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Sufjan Stevens and Angelo De Augustine Release “A Beginner’s Mind”

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On September 24th, Asthmatic Kitty put out the new collaborative album between Sufjan Stevens and Angelo De Augustine, A Beginner’s Mind. Inspired by films that Stevens and De Augustine watched while writing together in upstate New York, A Beginner’s Mind features 14 tracks ranging from good/nice to phenomenal. There is nothing worse than a good song on this record. Let that sink in.

In addition to the film inspiration, Stevens and De Augustine used three guiding principles to help them finish the album: “the Zen Buddhist concept of shoshin (literally “a beginner’s mind”), the I-Ching and Brian Eno’s Oblique Strategies.” Shoshin refers to “having an attitude of openness, eagerness, and lack of preconceptions when studying a subject, even when studying at an advanced level, just as a beginner would.” This could help explain why some of the songs sound like Sufjan Stevens’ earlier work, as one of the duo’s guiding principles was to be as open as a beginner. The I-Ching is “an ancient Chinese divination text” which is used “in a type of divination called cleromancy, which uses apparently random numbers … turned into a hexagram, which can then be looked up in the text.” Which hexagrams the duo used is unclear (if they did at all), but this text was “transformed into a cosmological text with a series of philosophical commentaries known as the ‘Ten Wings,’” so it is quite possible they were simply referencing the “Ten Wings” in their work.

Brian Eno’s Oblique Strategies is clearly the most “Western” of their influences, but when combined with the other two influences, the synthesis is outstanding. When one approaches the Oblique Strategies and the “Ten Wings” with shoshin, the end result looks like A Beginner’s Mind. That is to say, in a word, outstanding.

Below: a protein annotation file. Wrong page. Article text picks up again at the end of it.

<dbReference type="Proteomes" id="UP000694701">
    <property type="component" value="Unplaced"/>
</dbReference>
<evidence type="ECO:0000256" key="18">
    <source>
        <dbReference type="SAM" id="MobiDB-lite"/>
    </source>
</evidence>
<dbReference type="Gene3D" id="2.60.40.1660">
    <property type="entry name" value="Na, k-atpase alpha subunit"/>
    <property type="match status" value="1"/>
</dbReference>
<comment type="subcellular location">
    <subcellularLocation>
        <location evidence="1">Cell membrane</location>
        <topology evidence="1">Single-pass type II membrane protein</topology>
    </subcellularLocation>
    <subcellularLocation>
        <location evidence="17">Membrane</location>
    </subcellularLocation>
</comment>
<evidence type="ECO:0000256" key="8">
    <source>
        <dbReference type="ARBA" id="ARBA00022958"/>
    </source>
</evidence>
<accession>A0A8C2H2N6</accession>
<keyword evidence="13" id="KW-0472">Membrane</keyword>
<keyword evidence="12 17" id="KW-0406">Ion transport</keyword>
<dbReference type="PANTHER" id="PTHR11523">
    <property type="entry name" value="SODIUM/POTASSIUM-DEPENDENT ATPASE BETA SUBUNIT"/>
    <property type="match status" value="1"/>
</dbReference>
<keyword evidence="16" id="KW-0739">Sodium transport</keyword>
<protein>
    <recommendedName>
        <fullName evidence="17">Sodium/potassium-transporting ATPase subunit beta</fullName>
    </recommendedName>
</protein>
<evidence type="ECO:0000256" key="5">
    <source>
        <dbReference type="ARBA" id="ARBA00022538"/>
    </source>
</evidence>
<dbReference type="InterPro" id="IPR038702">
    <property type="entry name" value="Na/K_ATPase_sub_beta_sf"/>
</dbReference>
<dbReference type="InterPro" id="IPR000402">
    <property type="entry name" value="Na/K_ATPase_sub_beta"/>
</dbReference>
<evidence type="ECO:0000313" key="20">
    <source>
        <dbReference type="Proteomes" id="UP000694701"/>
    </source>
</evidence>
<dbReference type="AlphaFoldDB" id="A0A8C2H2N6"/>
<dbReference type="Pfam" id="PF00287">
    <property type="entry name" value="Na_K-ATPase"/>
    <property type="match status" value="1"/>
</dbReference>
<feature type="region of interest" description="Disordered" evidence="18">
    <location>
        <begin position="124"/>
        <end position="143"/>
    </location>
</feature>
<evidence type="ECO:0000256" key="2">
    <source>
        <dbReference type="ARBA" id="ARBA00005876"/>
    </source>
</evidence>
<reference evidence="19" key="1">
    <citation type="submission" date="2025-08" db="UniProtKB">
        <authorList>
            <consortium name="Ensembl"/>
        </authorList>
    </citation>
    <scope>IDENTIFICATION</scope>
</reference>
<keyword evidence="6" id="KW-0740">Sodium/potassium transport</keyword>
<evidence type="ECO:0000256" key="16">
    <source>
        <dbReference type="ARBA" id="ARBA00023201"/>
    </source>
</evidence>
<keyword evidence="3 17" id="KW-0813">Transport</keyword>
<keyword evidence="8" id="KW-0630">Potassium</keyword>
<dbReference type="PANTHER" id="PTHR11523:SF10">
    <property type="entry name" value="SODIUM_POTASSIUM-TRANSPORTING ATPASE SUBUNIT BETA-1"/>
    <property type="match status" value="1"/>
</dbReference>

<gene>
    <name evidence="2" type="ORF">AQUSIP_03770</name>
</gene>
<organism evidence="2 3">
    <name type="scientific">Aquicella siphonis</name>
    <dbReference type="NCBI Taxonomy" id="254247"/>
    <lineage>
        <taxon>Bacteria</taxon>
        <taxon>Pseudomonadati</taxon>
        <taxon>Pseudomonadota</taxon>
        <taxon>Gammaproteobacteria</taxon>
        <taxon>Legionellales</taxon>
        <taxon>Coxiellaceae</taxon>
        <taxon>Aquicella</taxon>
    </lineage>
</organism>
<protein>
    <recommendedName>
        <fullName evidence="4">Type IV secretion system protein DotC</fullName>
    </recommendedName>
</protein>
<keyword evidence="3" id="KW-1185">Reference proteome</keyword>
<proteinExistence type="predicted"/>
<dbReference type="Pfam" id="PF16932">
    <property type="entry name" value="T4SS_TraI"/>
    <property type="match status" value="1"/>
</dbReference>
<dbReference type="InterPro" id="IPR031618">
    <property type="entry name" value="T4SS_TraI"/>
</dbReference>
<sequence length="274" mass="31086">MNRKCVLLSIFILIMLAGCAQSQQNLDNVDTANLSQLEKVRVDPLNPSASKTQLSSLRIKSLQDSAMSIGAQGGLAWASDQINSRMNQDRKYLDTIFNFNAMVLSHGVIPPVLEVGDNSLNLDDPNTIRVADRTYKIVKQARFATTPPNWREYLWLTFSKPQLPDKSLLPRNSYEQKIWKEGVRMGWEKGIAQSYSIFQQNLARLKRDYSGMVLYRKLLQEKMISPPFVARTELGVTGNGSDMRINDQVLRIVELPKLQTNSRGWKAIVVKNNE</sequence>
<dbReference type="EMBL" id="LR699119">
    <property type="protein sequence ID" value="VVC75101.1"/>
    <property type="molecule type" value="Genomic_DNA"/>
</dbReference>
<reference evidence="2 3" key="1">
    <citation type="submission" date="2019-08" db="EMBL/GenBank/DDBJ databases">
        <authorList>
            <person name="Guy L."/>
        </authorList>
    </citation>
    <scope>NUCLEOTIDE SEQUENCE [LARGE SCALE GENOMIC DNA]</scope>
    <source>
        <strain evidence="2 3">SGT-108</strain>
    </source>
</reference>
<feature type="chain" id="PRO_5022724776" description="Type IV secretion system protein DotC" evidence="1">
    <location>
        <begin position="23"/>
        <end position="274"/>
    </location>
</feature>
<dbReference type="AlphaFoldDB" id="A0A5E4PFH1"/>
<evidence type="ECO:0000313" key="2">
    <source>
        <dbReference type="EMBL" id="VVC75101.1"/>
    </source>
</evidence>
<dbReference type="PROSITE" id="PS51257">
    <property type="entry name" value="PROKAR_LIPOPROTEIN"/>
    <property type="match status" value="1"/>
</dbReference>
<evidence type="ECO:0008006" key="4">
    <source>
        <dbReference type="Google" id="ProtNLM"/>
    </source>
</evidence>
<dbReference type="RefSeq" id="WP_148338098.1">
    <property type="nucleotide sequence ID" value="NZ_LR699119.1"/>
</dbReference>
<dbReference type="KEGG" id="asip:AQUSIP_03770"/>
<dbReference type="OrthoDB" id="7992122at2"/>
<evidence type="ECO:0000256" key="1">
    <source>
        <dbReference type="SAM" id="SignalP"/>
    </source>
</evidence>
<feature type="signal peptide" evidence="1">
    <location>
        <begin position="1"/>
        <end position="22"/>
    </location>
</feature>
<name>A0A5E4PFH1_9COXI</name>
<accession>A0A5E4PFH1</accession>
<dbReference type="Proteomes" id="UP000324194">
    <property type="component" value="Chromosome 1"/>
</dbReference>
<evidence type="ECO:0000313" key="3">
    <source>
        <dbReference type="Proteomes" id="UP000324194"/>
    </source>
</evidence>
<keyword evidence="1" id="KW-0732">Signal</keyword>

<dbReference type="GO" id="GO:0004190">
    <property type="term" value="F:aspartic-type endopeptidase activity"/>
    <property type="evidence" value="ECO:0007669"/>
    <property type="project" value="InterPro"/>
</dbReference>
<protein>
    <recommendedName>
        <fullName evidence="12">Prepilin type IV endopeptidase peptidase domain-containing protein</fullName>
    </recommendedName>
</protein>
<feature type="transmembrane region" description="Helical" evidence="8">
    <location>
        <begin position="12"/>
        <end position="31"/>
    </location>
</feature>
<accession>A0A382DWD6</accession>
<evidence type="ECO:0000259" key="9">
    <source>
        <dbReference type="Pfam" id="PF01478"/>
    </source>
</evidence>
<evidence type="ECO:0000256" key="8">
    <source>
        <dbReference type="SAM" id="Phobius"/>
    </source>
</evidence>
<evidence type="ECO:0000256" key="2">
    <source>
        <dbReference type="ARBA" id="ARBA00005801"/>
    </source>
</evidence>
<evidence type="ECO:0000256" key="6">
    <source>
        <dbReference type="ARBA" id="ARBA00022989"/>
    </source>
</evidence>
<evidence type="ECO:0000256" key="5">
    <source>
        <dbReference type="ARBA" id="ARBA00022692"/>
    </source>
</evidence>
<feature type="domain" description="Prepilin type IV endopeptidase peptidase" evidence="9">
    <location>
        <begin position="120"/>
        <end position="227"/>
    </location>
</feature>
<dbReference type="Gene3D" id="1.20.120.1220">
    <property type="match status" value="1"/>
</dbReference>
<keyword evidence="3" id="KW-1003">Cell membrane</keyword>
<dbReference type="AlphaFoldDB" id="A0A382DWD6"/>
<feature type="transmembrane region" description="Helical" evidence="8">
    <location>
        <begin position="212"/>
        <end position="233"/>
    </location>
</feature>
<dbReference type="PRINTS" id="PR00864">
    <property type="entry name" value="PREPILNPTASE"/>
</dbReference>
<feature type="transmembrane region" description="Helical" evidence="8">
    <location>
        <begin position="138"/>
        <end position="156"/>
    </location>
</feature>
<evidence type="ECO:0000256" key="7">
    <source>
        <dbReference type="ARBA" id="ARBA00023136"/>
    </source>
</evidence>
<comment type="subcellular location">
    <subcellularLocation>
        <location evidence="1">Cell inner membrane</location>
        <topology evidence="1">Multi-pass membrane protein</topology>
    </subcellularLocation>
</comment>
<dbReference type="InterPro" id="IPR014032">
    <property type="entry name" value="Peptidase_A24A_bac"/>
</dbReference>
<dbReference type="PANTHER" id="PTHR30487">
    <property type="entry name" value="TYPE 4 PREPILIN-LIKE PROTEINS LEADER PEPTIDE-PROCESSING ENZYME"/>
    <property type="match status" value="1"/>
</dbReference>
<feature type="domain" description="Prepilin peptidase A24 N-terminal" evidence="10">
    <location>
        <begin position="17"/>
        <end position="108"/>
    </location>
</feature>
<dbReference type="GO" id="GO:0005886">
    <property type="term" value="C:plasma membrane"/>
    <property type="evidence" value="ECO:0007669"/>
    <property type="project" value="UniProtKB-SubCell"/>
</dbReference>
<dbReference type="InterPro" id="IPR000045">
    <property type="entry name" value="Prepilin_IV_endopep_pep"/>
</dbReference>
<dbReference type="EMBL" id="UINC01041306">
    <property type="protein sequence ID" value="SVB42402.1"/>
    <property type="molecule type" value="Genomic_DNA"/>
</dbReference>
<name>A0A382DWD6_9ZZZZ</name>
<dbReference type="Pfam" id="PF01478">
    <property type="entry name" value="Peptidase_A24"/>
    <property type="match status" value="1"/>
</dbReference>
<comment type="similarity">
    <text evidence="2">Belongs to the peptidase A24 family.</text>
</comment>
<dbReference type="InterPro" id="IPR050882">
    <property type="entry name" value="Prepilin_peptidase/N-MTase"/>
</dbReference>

That’s a lot about the influences, but without that knowledge, the album just seems like another phenomenal entry into the Sufjan Stevens and Angelo De Augustine discographies. For that reason, the process for this album is just as important as the final product. Getting over blocks is hard. Stevens and De Augustine decided to prevent them before they happened by using these influences and methods, and the album is better for it.

Nothing on this album feels forced. Every track feels like a natural extension of the one that comes before, and the lyrics never seem to be too much of any one thing. The only tracks that could be classified as the aforementioned “good/nice” category are the ones that just go on a little too long. The longer songs tend to lose their luster after a little bit, but they flow so well in the context of the album that it’s hard to push for their removal. “Back To Oz” is the only of the songs that are longer than four minutes that actually holds a listener the entire time (read our review of “Back To Oz” here), but that’s not to say that “You Give Death A Bad Name” and “Cimmerian Shade” are “bad.” “Cimmerian Shade” is in that middle ground between “good/nice” and “phenomenal.” Let’s call it “great.” 

That actually describes the album pretty well. There are highlights that border on some of the best work these artists have ever done (see: “Reach Out,” “The Pillar Of Souls,” “(This Is) The Thing,” and “Lost In The World”) and lowlights that remind the listener that the lowest point Sufjan Stevens can hit is still light years better than most of his contemporaries (see: “Lady Macbeth In Chains,” “You Give Death A Bad Name,” and “It’s Your Own Body And Mind”). Overall, it’s a solid album from two label-mates who are at different points in their careers, and there’s nothing “bad” about it. The worst thing to say about any of the songs – like the three mentioned as “lowlights” – is that they aren’t as good as another song off of the album. 

In closing, it must be brought up again how these songs came about: movies. Film. Cinema. Whatever one wants to call it, the nature of that art form is what inspired these two songwriters to create the songs that made this album. That would explain why the arrangements are so… well, cinematic. This album could easily be used as a film score, and it would make perfect sense. These two could soundtrack a full movie together, probably directed by Spike Jonze, and it would win all of the Oscars. Spike, I’m looking at you. Make it happen.

Overall, A Beginner’s Mind will give a listener more than what they’re looking for. It’s a great album that puts two minds together in the best possible way. The biggest highlight is “(This Is) The Thing,” but all of the tracks meld together incredibly well. So much so that it would be impossible to separate them in a playlist. So check out the whole album below and let us know what you think!

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